The purpose of the Pre-Discharge program is to speed the process for veterans who are going to be applying for VA benefits upon their discharge. Often, working with this program greatly simplifies the processes that have to be gone through, and removes the confusion that often accompanies a benefits application. A servicemember can apply for disability compensation and other benefits as early as 180 days prior to separation.
Benefits Delivery at Discharge
BDD is a special application of the Pre-Discharge Program, and is available to all active duty CONUS servicemembers (those stationed within the States.). Offices in Germany and South Korea are also able to accept applications for BDD. The purpose of participation in BDD is to further speed the receipt of benefits, with the target of getting initial payments to the new veteran within two months of separation.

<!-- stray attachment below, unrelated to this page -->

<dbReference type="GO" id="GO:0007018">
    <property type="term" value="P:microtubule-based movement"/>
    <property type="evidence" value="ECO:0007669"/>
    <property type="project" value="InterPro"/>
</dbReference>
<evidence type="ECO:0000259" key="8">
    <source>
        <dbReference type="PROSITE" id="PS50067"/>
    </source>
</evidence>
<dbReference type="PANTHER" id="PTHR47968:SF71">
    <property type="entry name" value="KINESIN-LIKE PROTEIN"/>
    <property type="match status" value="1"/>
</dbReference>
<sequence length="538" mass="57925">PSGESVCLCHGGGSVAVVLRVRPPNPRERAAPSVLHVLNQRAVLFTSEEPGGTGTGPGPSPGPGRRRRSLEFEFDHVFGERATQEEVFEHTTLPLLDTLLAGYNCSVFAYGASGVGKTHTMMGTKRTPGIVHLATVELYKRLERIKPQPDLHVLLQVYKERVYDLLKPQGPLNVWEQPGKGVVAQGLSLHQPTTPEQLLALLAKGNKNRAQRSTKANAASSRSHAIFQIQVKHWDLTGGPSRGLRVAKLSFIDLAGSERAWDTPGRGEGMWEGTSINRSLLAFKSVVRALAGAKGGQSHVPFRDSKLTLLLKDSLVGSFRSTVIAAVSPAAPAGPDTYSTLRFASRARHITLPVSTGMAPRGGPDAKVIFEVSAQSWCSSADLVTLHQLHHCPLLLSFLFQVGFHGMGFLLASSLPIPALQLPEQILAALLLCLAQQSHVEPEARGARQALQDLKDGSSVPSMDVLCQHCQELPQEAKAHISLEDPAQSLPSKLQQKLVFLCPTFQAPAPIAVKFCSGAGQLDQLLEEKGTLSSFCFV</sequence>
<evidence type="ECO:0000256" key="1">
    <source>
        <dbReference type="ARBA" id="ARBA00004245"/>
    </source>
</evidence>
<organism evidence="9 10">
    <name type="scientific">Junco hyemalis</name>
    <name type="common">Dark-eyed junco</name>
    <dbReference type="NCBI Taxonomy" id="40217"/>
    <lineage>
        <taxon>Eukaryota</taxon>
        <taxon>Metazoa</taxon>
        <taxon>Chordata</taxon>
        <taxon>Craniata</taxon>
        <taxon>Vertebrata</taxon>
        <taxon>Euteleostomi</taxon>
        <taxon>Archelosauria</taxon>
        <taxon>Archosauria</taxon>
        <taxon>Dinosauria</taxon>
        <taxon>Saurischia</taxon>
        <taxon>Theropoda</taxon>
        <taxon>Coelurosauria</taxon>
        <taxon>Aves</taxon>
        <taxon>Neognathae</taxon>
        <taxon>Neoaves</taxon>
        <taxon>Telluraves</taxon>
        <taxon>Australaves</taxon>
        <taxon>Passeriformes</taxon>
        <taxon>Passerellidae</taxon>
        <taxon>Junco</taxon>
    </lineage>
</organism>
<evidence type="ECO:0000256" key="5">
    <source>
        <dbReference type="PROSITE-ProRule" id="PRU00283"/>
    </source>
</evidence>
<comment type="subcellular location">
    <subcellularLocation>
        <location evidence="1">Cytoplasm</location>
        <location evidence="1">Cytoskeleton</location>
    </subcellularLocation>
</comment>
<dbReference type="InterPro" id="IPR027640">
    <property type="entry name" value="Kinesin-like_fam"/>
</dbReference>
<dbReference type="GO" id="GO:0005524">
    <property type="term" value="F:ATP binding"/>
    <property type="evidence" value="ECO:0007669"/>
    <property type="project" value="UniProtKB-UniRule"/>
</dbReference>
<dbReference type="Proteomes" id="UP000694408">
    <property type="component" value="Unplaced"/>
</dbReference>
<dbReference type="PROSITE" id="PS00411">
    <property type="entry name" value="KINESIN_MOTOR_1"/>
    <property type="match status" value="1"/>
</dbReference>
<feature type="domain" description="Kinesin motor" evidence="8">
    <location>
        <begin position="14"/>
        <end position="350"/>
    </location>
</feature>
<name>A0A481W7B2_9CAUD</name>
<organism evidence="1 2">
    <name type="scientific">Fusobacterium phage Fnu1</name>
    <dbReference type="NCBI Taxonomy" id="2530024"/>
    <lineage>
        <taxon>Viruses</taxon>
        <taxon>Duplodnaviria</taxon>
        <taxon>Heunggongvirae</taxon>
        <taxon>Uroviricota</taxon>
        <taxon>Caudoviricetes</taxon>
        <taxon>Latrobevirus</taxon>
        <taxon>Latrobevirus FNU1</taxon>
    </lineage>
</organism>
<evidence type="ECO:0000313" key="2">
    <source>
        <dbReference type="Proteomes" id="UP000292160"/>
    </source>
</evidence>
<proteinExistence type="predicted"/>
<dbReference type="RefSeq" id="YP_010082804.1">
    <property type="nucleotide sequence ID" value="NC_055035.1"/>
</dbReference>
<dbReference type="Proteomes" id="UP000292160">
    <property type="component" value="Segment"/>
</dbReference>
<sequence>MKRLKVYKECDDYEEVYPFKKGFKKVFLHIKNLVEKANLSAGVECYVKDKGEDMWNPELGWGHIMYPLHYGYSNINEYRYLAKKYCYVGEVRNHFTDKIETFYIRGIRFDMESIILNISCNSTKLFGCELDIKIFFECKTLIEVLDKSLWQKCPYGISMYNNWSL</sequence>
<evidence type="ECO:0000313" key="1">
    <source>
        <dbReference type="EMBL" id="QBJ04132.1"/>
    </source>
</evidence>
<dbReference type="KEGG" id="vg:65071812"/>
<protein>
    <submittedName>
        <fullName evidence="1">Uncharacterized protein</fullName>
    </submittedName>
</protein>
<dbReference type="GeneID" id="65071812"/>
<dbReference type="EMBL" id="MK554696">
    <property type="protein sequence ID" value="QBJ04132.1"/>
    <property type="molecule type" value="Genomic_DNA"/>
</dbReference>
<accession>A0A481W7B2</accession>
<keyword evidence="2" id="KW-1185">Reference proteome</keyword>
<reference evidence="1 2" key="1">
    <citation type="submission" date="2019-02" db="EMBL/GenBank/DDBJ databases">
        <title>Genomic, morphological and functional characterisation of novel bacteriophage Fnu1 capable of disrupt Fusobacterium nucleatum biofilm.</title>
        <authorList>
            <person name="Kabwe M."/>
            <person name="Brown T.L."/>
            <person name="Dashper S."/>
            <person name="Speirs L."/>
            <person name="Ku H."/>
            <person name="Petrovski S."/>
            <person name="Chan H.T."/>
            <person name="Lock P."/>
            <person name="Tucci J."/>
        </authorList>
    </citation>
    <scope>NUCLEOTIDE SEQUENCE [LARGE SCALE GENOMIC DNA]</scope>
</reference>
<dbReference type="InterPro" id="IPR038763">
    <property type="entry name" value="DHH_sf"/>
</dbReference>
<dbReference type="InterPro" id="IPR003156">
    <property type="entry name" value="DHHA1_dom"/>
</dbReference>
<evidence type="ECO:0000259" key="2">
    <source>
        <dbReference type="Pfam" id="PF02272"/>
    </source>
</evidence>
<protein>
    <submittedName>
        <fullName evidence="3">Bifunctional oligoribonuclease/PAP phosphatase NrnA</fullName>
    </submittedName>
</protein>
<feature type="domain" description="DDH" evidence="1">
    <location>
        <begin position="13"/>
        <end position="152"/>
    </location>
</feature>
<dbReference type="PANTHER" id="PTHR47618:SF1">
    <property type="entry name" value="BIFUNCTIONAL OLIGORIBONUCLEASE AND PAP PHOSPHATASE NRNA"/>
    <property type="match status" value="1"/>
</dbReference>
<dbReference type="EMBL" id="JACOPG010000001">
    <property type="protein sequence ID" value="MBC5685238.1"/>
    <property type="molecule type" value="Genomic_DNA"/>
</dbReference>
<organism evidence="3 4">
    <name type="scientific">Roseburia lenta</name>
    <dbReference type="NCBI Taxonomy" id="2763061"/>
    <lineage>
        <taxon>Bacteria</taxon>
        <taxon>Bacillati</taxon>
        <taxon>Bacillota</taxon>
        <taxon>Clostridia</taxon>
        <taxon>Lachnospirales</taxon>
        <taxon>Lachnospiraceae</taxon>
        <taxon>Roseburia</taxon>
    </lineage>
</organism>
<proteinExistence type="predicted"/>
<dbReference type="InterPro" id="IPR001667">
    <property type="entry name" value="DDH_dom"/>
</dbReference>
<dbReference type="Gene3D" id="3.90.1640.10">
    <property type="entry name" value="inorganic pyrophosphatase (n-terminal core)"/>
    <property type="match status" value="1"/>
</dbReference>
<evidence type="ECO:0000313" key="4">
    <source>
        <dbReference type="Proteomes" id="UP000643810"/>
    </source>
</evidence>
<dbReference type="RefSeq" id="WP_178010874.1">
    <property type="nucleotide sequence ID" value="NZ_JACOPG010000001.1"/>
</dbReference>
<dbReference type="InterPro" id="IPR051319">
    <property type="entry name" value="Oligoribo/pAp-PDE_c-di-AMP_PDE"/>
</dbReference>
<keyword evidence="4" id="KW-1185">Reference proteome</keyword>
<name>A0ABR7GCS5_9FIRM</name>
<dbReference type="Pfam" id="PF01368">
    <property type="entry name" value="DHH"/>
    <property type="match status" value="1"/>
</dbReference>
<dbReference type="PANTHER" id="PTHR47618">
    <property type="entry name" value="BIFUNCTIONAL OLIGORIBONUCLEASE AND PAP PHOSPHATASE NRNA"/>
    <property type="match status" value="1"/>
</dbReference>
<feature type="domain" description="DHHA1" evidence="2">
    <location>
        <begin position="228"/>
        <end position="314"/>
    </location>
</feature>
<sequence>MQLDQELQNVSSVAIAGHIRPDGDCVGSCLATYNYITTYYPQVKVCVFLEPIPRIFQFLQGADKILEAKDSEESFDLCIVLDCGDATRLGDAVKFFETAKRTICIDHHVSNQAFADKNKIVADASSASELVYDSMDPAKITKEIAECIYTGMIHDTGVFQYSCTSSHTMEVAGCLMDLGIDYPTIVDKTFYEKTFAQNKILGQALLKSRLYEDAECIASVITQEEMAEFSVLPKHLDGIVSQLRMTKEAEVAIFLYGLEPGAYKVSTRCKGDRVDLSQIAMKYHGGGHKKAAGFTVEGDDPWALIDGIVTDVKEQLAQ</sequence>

To participate in the BDD program, servicemembers must meet the following criteria.
1. have at least 60 days, but not more than 180 days, remaining on active duty.
2. know date of separation or retirement
3. have service treatment records, originals or photocopies, though because you are not going to get these back, it is always recommended to provide copies, as you may need the originals at a later date.
4. be able to complete all necessary examinations prior to date of separation.
For those who cannot complete all required examinations before separation, there is still the option of Quick Start. The criteria for Quick Start are much less stringent:
1. have at least one day remaining on active duty.
2. know date of separation or retirement.
3. have service treatment records, originals or photocopies, again photocopies are highly recommended. Keep your originals if at all possible.
The easiest way to begin the Pre-Discharge Program process is to download VA Form 21-256c, fill it out and send it to the VA nearest you along with your service treatment records. To apply for BDD or Quick Start online, visit the VONAPP webportal.
Photo thanks to ToddMorris under creative common license on Flickr.